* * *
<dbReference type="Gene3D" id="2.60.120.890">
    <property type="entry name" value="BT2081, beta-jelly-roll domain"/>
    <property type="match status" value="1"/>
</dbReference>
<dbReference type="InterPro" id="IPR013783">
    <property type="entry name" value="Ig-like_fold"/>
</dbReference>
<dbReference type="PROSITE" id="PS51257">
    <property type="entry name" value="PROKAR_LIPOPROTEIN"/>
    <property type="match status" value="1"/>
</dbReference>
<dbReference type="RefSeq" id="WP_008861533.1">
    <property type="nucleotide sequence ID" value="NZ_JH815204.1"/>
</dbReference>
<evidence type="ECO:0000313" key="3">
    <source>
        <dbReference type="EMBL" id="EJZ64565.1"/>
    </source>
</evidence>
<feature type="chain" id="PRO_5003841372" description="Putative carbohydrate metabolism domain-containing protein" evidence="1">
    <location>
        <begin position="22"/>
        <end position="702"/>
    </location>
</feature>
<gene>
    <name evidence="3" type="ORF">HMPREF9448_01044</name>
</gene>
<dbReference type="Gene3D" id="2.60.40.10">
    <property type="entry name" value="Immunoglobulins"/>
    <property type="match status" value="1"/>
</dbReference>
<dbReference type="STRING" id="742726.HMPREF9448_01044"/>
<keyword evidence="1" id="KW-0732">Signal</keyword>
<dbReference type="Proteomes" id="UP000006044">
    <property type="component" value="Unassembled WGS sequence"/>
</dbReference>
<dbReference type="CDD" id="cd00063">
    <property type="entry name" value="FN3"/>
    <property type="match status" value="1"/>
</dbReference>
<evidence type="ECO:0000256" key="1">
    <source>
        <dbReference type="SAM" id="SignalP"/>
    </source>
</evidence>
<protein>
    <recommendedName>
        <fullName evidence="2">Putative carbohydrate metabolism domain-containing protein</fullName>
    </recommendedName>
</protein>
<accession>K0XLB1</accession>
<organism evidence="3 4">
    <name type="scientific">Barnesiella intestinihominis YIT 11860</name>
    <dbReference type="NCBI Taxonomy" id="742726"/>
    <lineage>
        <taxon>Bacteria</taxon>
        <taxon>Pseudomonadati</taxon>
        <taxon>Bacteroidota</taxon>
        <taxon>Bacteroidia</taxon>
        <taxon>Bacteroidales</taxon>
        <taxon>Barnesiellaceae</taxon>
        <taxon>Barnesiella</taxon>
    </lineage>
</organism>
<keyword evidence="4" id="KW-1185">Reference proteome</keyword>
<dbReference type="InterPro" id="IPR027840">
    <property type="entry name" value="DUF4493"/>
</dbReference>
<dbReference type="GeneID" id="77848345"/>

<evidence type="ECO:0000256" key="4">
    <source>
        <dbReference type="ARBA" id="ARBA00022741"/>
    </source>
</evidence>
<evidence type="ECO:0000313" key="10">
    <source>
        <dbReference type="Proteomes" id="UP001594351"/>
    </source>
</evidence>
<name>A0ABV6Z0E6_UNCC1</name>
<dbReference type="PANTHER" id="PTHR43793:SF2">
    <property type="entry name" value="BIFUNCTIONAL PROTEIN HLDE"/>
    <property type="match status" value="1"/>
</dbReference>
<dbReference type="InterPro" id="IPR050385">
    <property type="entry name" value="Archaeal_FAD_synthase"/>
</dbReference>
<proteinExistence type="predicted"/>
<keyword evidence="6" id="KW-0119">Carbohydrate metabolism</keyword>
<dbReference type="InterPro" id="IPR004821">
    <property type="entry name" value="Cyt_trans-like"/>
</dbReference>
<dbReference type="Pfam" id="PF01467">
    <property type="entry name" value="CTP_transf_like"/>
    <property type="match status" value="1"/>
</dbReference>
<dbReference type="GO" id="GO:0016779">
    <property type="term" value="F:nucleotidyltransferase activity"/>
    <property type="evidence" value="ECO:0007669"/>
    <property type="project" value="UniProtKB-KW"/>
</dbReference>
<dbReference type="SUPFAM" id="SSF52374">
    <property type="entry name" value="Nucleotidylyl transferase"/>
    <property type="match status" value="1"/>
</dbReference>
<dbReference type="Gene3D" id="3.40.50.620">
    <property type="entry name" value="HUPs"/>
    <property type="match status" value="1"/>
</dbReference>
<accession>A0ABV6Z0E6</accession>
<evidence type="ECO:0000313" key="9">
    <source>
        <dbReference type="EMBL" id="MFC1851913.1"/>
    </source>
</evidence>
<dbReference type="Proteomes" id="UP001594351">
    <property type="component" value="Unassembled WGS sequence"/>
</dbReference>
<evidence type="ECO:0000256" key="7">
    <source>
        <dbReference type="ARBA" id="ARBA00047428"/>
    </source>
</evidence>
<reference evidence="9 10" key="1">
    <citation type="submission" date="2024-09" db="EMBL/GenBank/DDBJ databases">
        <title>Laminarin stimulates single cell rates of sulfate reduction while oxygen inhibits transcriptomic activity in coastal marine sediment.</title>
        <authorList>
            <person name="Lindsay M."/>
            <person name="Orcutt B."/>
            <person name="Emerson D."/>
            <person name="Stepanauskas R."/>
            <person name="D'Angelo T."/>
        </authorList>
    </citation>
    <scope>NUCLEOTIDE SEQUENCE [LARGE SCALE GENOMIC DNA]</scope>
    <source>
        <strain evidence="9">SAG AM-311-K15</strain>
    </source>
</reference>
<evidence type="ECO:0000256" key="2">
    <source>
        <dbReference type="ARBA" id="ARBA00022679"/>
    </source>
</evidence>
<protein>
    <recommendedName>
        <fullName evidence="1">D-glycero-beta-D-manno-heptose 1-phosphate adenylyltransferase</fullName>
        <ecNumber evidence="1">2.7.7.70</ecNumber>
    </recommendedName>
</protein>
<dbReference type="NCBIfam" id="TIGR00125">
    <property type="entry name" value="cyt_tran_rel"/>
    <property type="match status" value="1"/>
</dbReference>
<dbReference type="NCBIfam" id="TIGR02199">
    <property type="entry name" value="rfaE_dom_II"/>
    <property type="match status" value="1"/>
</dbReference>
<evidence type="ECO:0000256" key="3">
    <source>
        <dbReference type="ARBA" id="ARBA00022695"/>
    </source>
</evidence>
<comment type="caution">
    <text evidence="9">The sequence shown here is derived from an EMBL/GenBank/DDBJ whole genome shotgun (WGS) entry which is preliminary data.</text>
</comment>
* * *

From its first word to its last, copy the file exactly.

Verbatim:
<dbReference type="Gene3D" id="2.60.120.890">
    <property type="entry name" value="BT2081, beta-jelly-roll domain"/>
    <property type="match status" value="1"/>
</dbReference>
<dbReference type="InterPro" id="IPR013783">
    <property type="entry name" value="Ig-like_fold"/>
</dbReference>
<dbReference type="PROSITE" id="PS51257">
    <property type="entry name" value="PROKAR_LIPOPROTEIN"/>
    <property type="match status" value="1"/>
</dbReference>
<dbReference type="RefSeq" id="WP_008861533.1">
    <property type="nucleotide sequence ID" value="NZ_JH815204.1"/>
</dbReference>
<evidence type="ECO:0000313" key="3">
    <source>
        <dbReference type="EMBL" id="EJZ64565.1"/>
    </source>
</evidence>
<feature type="chain" id="PRO_5003841372" description="Putative carbohydrate metabolism domain-containing protein" evidence="1">
    <location>
        <begin position="22"/>
        <end position="702"/>
    </location>
</feature>
<gene>
    <name evidence="3" type="ORF">HMPREF9448_01044</name>
</gene>
<dbReference type="Gene3D" id="2.60.40.10">
    <property type="entry name" value="Immunoglobulins"/>
    <property type="match status" value="1"/>
</dbReference>
<dbReference type="STRING" id="742726.HMPREF9448_01044"/>
<keyword evidence="1" id="KW-0732">Signal</keyword>
<dbReference type="Proteomes" id="UP000006044">
    <property type="component" value="Unassembled WGS sequence"/>
</dbReference>
<dbReference type="CDD" id="cd00063">
    <property type="entry name" value="FN3"/>
    <property type="match status" value="1"/>
</dbReference>
<evidence type="ECO:0000256" key="1">
    <source>
        <dbReference type="SAM" id="SignalP"/>
    </source>
</evidence>
<protein>
    <recommendedName>
        <fullName evidence="2">Putative carbohydrate metabolism domain-containing protein</fullName>
    </recommendedName>
</protein>
<accession>K0XLB1</accession>
<organism evidence="3 4">
    <name type="scientific">Barnesiella intestinihominis YIT 11860</name>
    <dbReference type="NCBI Taxonomy" id="742726"/>
    <lineage>
        <taxon>Bacteria</taxon>
        <taxon>Pseudomonadati</taxon>
        <taxon>Bacteroidota</taxon>
        <taxon>Bacteroidia</taxon>
        <taxon>Bacteroidales</taxon>
        <taxon>Barnesiellaceae</taxon>
        <taxon>Barnesiella</taxon>
    </lineage>
</organism>
<keyword evidence="4" id="KW-1185">Reference proteome</keyword>
<dbReference type="InterPro" id="IPR027840">
    <property type="entry name" value="DUF4493"/>
</dbReference>
<dbReference type="GeneID" id="77848345"/>

<evidence type="ECO:0000256" key="4">
    <source>
        <dbReference type="ARBA" id="ARBA00022741"/>
    </source>
</evidence>
<evidence type="ECO:0000313" key="10">
    <source>
        <dbReference type="Proteomes" id="UP001594351"/>
    </source>
</evidence>
<name>A0ABV6Z0E6_UNCC1</name>
<dbReference type="PANTHER" id="PTHR43793:SF2">
    <property type="entry name" value="BIFUNCTIONAL PROTEIN HLDE"/>
    <property type="match status" value="1"/>
</dbReference>
<dbReference type="InterPro" id="IPR050385">
    <property type="entry name" value="Archaeal_FAD_synthase"/>
</dbReference>
<proteinExistence type="predicted"/>
<keyword evidence="6" id="KW-0119">Carbohydrate metabolism</keyword>
<dbReference type="InterPro" id="IPR004821">
    <property type="entry name" value="Cyt_trans-like"/>
</dbReference>
<dbReference type="Pfam" id="PF01467">
    <property type="entry name" value="CTP_transf_like"/>
    <property type="match status" value="1"/>
</dbReference>
<dbReference type="GO" id="GO:0016779">
    <property type="term" value="F:nucleotidyltransferase activity"/>
    <property type="evidence" value="ECO:0007669"/>
    <property type="project" value="UniProtKB-KW"/>
</dbReference>
<dbReference type="SUPFAM" id="SSF52374">
    <property type="entry name" value="Nucleotidylyl transferase"/>
    <property type="match status" value="1"/>
</dbReference>
<dbReference type="Gene3D" id="3.40.50.620">
    <property type="entry name" value="HUPs"/>
    <property type="match status" value="1"/>
</dbReference>
<accession>A0ABV6Z0E6</accession>
<evidence type="ECO:0000313" key="9">
    <source>
        <dbReference type="EMBL" id="MFC1851913.1"/>
    </source>
</evidence>
<dbReference type="Proteomes" id="UP001594351">
    <property type="component" value="Unassembled WGS sequence"/>
</dbReference>
<evidence type="ECO:0000256" key="7">
    <source>
        <dbReference type="ARBA" id="ARBA00047428"/>
    </source>
</evidence>
<reference evidence="9 10" key="1">
    <citation type="submission" date="2024-09" db="EMBL/GenBank/DDBJ databases">
        <title>Laminarin stimulates single cell rates of sulfate reduction while oxygen inhibits transcriptomic activity in coastal marine sediment.</title>
        <authorList>
            <person name="Lindsay M."/>
            <person name="Orcutt B."/>
            <person name="Emerson D."/>
            <person name="Stepanauskas R."/>
            <person name="D'Angelo T."/>
        </authorList>
    </citation>
    <scope>NUCLEOTIDE SEQUENCE [LARGE SCALE GENOMIC DNA]</scope>
    <source>
        <strain evidence="9">SAG AM-311-K15</strain>
    </source>
</reference>
<evidence type="ECO:0000256" key="2">
    <source>
        <dbReference type="ARBA" id="ARBA00022679"/>
    </source>
</evidence>
<protein>
    <recommendedName>
        <fullName evidence="1">D-glycero-beta-D-manno-heptose 1-phosphate adenylyltransferase</fullName>
        <ecNumber evidence="1">2.7.7.70</ecNumber>
    </recommendedName>
</protein>
<dbReference type="NCBIfam" id="TIGR00125">
    <property type="entry name" value="cyt_tran_rel"/>
    <property type="match status" value="1"/>
</dbReference>
<dbReference type="NCBIfam" id="TIGR02199">
    <property type="entry name" value="rfaE_dom_II"/>
    <property type="match status" value="1"/>
</dbReference>
<evidence type="ECO:0000256" key="3">
    <source>
        <dbReference type="ARBA" id="ARBA00022695"/>
    </source>
</evidence>
<comment type="caution">
    <text evidence="9">The sequence shown here is derived from an EMBL/GenBank/DDBJ whole genome shotgun (WGS) entry which is preliminary data.</text>
</comment>